By Allen Ostrofe
While for some, $1000 may seem unlikely to make a difference, there are plenty of examples of how to put this money to best use. Here are ten ideas where $1000 can make a difference today.
1. Ask a Certified Financial Planner (CFP®) for the name of a local estate planning attorney.
Arrange to complete a Financial Power of Attorney, Directive to Physicians, Will and, if appropriate, a Living Trust, Irrevocable Trust, Special Needs Trust, Charitable Remainder Trust, Charitable Lead Trust, Family Foundation, etc. Should you already have estate planning which is more than 5 years old, have it reviewed. Your intent may not have changed, but laws may change.
2. If you have earned income, consider funding a traditional IRA (tax-deferred accumulation) or a ROTH IRA (tax-free accumulation).
Are you participating in Social Security, CALSTRS, CALPERS, or a county retirement program and think you are “just fine”? These programs are DANGEROUSLY underfunded. You need to augment them with your own personal retirement plan.
3. If you own your own business, consider opening a Solo-401k, SEP, or SIMPLE IRA.
These can be funded in addition to traditional or ROTH IRAs.
4. Protect yourself from uncovered losses or lawsuits.
Check with your property/auto insurance agent whether you have an “umbrella policy” (simplistically, this covers most exposure not covered by your other policies…$1mm-$2mm coverage is normal, and priced very reasonably). Also, since building codes are constantly changing, many home policies only provide “replacement value” how your home was originally built. Make certain you have a “Building Code Upgrade Rider”. Don’t forget that video inventory of your home!
5. If you are between 45-65 years old, consider an investment in Long Term Care Insurance.
Your CFP® should be able to educate you as to the various types of protection available. Studies show that there are more claims on these policies than any major claims on medical, homeowners or auto insurance policies. Look for policies that cover any sickness, any doctor, and any facility, including home. Some policies offer a tax-free death benefit, if never used for long-term care. Remember: neither medical insurance, Medicare, Medi-Cal (Medicaid), nor Social Security cover long-term care. Years of “Thank You” letters from spouses and children attest to its importance.
6. Consider starting a custodial account, or a 529 Plan, for your children, grandchildren, nieces, or nephews.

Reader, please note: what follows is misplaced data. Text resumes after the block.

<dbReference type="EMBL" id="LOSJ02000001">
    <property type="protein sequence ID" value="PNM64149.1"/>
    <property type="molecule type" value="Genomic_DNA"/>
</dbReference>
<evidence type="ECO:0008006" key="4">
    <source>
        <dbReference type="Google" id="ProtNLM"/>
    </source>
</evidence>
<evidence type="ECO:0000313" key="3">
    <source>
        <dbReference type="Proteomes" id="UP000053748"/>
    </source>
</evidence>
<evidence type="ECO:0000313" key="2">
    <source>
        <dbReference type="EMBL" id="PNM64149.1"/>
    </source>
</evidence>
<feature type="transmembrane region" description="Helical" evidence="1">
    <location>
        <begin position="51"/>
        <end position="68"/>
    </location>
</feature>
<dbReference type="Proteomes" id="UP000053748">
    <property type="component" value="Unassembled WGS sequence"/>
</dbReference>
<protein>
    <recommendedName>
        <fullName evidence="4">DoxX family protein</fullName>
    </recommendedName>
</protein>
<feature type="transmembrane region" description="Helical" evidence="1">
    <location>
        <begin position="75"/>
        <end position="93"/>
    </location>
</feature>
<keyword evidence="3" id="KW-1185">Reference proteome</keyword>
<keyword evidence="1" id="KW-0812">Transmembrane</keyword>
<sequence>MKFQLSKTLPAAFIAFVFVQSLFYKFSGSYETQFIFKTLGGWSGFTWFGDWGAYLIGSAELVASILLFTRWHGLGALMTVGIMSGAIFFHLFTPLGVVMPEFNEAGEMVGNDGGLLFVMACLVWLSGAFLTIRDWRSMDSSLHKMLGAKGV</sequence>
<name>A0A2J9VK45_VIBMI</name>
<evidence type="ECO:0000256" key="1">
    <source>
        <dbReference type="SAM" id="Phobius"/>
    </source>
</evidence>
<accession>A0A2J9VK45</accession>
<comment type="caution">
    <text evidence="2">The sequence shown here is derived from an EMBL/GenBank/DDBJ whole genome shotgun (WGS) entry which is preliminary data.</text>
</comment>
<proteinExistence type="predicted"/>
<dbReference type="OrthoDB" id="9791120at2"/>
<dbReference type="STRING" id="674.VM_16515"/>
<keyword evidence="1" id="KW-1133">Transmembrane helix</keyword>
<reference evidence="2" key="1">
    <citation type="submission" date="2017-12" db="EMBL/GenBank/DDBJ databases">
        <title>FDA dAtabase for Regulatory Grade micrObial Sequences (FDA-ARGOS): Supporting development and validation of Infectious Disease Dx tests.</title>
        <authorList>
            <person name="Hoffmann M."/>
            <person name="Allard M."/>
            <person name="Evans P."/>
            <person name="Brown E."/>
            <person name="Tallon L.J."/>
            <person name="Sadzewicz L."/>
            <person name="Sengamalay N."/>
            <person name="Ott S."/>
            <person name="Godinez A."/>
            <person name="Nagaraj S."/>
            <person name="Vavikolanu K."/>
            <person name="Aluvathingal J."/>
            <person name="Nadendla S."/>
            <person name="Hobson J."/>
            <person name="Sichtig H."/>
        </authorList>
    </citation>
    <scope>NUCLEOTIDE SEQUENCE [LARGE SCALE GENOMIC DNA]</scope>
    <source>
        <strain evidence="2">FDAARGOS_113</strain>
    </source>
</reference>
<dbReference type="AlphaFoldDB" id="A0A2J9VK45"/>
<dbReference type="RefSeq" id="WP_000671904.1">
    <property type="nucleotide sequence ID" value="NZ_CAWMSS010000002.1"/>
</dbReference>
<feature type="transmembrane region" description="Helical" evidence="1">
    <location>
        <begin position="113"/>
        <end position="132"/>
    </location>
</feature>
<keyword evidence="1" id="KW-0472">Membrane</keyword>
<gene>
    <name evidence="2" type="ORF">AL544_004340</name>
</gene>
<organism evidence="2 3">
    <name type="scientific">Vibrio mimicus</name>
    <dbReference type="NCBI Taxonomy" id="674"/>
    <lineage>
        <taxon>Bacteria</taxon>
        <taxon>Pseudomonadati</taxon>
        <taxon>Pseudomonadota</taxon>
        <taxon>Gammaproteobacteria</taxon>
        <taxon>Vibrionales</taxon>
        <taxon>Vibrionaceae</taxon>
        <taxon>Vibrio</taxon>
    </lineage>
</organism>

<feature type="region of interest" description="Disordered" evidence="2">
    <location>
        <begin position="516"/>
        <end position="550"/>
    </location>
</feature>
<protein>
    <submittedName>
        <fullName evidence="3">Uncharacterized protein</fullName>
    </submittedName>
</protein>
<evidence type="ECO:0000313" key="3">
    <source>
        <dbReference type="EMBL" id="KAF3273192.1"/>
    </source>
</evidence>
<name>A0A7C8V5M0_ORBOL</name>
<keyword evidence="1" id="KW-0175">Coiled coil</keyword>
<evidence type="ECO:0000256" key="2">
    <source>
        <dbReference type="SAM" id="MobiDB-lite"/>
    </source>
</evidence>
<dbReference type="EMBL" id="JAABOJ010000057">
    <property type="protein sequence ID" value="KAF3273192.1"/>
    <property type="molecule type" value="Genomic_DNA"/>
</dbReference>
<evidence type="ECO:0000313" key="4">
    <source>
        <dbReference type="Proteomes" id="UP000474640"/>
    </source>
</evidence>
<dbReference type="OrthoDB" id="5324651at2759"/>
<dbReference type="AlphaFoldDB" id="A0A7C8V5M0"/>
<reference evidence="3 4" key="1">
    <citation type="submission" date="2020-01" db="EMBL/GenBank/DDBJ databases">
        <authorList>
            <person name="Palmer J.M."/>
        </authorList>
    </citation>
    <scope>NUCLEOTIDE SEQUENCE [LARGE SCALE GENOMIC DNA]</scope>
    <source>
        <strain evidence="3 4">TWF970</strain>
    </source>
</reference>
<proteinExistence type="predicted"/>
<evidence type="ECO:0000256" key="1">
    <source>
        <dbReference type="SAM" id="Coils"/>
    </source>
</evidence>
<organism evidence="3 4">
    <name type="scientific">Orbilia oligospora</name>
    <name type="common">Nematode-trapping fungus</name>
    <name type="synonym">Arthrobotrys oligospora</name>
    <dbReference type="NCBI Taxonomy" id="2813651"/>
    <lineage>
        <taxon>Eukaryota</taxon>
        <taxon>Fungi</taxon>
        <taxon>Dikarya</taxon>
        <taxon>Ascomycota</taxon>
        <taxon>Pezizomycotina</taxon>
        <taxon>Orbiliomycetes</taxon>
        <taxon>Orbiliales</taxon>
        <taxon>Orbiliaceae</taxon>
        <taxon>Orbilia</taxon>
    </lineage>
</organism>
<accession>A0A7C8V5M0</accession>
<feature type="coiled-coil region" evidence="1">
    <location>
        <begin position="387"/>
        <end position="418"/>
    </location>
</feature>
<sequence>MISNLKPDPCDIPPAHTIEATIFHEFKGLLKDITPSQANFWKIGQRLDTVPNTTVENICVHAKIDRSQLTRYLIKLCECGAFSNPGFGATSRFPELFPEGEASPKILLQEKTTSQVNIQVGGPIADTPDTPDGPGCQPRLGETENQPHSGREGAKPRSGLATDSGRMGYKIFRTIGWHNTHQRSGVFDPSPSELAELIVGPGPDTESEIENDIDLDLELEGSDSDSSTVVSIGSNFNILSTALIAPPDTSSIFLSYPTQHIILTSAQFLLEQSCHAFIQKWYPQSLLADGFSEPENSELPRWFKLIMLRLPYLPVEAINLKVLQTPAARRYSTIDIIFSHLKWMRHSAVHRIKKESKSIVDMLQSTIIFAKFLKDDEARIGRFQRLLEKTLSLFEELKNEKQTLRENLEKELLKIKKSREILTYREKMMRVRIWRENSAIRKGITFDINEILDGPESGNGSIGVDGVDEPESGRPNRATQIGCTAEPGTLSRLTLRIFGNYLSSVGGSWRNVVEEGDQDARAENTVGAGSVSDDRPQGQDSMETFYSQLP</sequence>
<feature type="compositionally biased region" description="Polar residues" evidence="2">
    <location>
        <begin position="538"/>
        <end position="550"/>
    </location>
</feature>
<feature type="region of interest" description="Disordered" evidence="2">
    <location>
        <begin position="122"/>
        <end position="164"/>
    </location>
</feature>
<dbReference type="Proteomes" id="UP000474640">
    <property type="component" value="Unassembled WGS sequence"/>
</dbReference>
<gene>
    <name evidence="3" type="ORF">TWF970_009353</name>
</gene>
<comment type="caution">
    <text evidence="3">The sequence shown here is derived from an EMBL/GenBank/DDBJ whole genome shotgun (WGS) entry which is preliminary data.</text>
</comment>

These plans offer differing investment opportunities, with different tax benefits. The number one challenge for college students today is being buried by debt upon graduation.
7. Pay down debt, generally, in the order of highest interest rate first.
To get a firm handle on the “net” interest rates you are paying, check whether you are able to write off any of the interest you are paying, e.g., on home mortgages. There may be instances where paying off debt is not advisable, especially where the monies used for payoff would come from investments earning a higher return than the “net” interest cost of the debt.
8. Consider transferring monies from your traditional IRA (tax-deferred) to a ROTH IRA (tax-free).
You pay one time taxes on the transaction, and your investment grows tax-free from that point forward. Consult your CFP®.
9. Schedule an appointment with your tax preparer by November to review how the 2018 New Tax Law might impact your personal and business tax planning.
Determine what changes may be made before year-end to reduce your “net” tax burden!
10. Gift to your favorite charity.
Charitable gifting was never more important than now, with less grants available from the U.S. government and non-governmental organizations. Even better, gift and donate your time and talents. Leave a financial footprint!
Hopefully you have some good ideas now and are excited to get going on your plan. More importantly, think about how many others will benefit from you taking action now.
The opinions voiced in this material are for general information only and are not intended to provide specific legal advice or recommendations for any individual. Please consult your legal advisor regarding your specific situation.
Contributions to a traditional IRA may be tax deductible in the contribution year, with current income tax due at withdrawal. Withdrawals prior to age 59-1/2 may result in a 10% IRA penalty tax in addition to current income tax. The Roth IRA offers tax deferral on any earnings in the account. Withdrawals from the account may be tax-free, as long as they are considered qualified. Limitations and restrictions may apply. Withdrawals prior to age 59-1/2 or prior to the account being opened for 5 years, whichever is later, may result in a 10% IRS penalty tax. Future tax laws can change at any time and may impact the benefits of Roth IRAs. Their tax treatment may change. Prior to investing in a 529 Plan, investors should consider whether the investor’s or designated beneficiary’s home state offers any state tax or other state benefits such as financial aid, scholarship funds, and protection from creditors that are only available for investments in such state’s qualified tuition program. Withdrawals used for qualified expenses are federally tax-free. Tax treatment at the state level may vary. Please consult with your tax advisor before investing.
Allen Ostrofe, MBA, CFP®, is president of Ostrofe Financial Consultants, Inc., with clients in 31 states and is a registered Representative with, and Securities offered through LPL Financial, Member FINRA/SIPC. Investment advice offered through Ostrofe Financial Consultants, Inc., a Registered Investment Advisor and separate entity from LPL Financial. For questions or suggestions, visit ostrofefinancial.com. Branch address: 565 Brunswick Road, Ste. 15, Grass Valley.